Publication No. 546 from the Oregon Regional Primate Research Center, supported in part by Grant FR-00163 of the National Institutes of Health. This work received its primary support from the Analysis of Primate Behavior Project, Public Health Service Grant No 8623. I am indebted to S. L. Washburn, T. Grand, and A. Zihlman for suggestions and encouragement, and to R. Ludeke for photographs of gibbons and J. Ito for anatomical illustrations.
Structural Adaptations to Climbing in the Gibbon Hand1
Article first published online: 28 OCT 2009
1972 American Anthropological Association
Volume 74, Issue 3, pages 326–334, June 1972
How to Cite
VAN HORN, R. N. (1972), Structural Adaptations to Climbing in the Gibbon Hand. American Anthropologist, 74: 326–334. doi: 10.1525/aa.1972.74.3.02a00050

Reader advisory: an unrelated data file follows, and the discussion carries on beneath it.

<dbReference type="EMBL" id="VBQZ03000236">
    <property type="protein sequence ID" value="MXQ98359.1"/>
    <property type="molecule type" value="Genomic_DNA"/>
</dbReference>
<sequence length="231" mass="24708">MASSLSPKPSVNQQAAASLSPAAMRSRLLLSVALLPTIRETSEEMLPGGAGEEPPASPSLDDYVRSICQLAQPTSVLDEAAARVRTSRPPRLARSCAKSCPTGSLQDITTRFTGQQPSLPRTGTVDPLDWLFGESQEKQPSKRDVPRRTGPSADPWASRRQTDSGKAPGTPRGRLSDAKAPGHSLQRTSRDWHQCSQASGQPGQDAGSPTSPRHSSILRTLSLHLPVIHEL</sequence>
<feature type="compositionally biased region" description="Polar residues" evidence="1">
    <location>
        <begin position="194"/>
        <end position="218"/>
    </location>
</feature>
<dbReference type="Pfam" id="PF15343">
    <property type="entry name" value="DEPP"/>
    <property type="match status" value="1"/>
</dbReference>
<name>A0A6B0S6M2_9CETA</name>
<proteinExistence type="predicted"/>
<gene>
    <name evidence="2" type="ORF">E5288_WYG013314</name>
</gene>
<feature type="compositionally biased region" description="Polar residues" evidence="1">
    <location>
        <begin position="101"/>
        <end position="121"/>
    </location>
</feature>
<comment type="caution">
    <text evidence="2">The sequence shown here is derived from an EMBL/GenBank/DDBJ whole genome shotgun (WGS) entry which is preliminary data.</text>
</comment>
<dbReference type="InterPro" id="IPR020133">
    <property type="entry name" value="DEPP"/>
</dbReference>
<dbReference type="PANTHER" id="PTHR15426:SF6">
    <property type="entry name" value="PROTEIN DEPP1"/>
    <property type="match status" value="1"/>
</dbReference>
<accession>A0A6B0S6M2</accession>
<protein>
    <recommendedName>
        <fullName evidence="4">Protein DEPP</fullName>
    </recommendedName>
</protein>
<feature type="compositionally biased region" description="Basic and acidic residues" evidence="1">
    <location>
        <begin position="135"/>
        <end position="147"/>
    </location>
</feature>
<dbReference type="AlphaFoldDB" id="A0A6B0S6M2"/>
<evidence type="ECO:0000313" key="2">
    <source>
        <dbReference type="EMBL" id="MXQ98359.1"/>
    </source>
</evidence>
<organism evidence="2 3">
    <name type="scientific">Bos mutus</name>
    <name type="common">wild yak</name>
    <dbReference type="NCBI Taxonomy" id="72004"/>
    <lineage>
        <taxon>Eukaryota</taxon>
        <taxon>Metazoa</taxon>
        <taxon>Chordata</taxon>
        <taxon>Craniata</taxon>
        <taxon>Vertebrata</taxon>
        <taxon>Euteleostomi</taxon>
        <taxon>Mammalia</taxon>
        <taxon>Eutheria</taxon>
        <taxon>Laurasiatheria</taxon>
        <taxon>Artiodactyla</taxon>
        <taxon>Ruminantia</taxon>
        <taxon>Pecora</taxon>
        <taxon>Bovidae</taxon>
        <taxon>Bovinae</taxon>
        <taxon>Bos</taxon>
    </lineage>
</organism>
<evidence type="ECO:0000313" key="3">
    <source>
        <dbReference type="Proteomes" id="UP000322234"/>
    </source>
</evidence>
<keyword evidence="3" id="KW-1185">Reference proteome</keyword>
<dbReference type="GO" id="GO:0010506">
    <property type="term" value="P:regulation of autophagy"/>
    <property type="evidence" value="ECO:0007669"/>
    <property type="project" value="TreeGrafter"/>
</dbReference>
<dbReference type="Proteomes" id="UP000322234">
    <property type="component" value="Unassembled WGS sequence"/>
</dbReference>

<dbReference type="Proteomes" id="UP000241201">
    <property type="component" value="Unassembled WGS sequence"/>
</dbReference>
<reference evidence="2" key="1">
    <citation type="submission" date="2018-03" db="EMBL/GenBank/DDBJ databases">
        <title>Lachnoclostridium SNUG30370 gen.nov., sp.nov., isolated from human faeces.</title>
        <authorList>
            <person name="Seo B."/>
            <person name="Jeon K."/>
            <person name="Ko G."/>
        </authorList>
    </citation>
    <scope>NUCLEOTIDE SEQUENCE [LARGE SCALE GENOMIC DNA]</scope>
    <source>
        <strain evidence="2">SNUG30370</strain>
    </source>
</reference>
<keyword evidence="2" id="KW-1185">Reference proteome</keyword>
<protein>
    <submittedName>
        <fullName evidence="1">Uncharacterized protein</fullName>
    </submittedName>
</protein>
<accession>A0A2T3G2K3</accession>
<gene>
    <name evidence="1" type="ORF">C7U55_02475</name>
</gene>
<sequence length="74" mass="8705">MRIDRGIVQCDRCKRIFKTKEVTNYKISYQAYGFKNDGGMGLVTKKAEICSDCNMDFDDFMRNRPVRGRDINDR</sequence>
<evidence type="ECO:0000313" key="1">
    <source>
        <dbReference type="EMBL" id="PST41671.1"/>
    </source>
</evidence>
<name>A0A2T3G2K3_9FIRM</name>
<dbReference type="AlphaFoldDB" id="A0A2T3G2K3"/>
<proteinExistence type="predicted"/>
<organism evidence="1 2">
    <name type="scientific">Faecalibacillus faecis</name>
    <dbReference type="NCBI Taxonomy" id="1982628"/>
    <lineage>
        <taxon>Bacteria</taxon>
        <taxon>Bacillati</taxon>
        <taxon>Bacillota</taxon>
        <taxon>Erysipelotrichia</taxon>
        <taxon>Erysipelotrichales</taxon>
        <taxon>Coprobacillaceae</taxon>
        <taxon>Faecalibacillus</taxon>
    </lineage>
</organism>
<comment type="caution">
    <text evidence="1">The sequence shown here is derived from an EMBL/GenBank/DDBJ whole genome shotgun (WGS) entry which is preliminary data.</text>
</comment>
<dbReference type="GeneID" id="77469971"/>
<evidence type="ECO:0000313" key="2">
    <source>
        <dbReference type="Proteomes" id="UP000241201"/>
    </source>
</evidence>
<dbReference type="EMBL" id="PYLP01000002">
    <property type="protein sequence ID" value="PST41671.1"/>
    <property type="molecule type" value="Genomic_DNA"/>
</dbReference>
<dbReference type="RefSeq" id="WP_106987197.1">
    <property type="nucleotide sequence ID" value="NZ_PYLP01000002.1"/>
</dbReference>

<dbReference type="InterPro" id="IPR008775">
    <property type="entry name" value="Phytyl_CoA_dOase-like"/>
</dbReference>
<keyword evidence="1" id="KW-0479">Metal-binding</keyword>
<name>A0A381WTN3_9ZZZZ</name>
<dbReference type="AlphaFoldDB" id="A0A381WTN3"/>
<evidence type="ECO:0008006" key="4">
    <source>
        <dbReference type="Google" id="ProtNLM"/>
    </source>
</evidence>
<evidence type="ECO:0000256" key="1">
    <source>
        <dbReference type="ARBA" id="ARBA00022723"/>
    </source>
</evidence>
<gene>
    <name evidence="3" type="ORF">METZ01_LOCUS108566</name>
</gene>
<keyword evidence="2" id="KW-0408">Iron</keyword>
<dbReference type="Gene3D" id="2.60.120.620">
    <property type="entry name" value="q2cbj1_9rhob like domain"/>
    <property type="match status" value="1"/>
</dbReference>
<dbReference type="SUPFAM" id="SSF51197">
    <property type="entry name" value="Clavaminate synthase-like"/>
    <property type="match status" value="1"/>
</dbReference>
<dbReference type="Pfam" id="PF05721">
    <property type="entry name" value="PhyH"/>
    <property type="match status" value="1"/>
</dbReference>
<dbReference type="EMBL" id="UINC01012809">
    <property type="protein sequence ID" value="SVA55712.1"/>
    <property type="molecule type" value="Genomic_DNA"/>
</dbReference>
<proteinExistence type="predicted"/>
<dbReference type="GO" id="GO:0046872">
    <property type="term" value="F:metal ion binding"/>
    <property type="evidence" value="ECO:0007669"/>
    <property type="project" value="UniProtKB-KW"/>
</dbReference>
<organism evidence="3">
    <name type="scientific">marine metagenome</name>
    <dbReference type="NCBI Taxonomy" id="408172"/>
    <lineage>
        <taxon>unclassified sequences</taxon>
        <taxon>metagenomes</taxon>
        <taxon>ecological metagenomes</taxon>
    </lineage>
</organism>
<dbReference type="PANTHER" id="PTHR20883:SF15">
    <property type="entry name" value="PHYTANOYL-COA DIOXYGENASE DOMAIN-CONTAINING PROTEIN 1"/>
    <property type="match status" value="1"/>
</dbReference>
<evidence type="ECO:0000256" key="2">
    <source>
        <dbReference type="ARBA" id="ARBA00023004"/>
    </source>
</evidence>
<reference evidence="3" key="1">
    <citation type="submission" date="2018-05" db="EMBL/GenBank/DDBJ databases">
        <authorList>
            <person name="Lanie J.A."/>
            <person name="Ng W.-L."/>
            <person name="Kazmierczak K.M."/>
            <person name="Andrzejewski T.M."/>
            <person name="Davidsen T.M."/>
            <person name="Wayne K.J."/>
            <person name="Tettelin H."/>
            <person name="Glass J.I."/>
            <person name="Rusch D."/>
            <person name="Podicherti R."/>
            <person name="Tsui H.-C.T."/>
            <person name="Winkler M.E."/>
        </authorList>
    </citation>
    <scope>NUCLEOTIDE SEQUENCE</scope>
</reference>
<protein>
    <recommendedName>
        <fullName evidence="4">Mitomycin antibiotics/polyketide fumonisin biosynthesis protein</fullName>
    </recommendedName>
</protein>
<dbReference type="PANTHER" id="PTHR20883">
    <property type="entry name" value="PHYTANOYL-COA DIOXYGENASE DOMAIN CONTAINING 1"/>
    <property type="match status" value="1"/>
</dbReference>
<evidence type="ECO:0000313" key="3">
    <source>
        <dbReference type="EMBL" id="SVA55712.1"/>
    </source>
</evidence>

- Issue published online: 28 OCT 2009
- Article first published online: 28 OCT 2009
In the past, the unusual features of the gibbon hand have been viewed as structures whose function is to keep the thumb out of the way during brachiation. Recent behavioral and anatomical observations, however, indicate that climbing is as important to gibbons in their high, exclusively arboreal niche as brachiation, and that many pecularities of the gibbon hand actually represent structural adaptations to climbing. The functional reevaluation of the gibbon hand makes it clear that complex and often contradictory selection factors are responsible for phenotypic manifestations and that the classification of species into locomotor types, such as brachiator, semibrachiator, and quadruped, misrepresents the species' total locomotor adaptation and obscures the complex of selective factors responsible for structural evolution.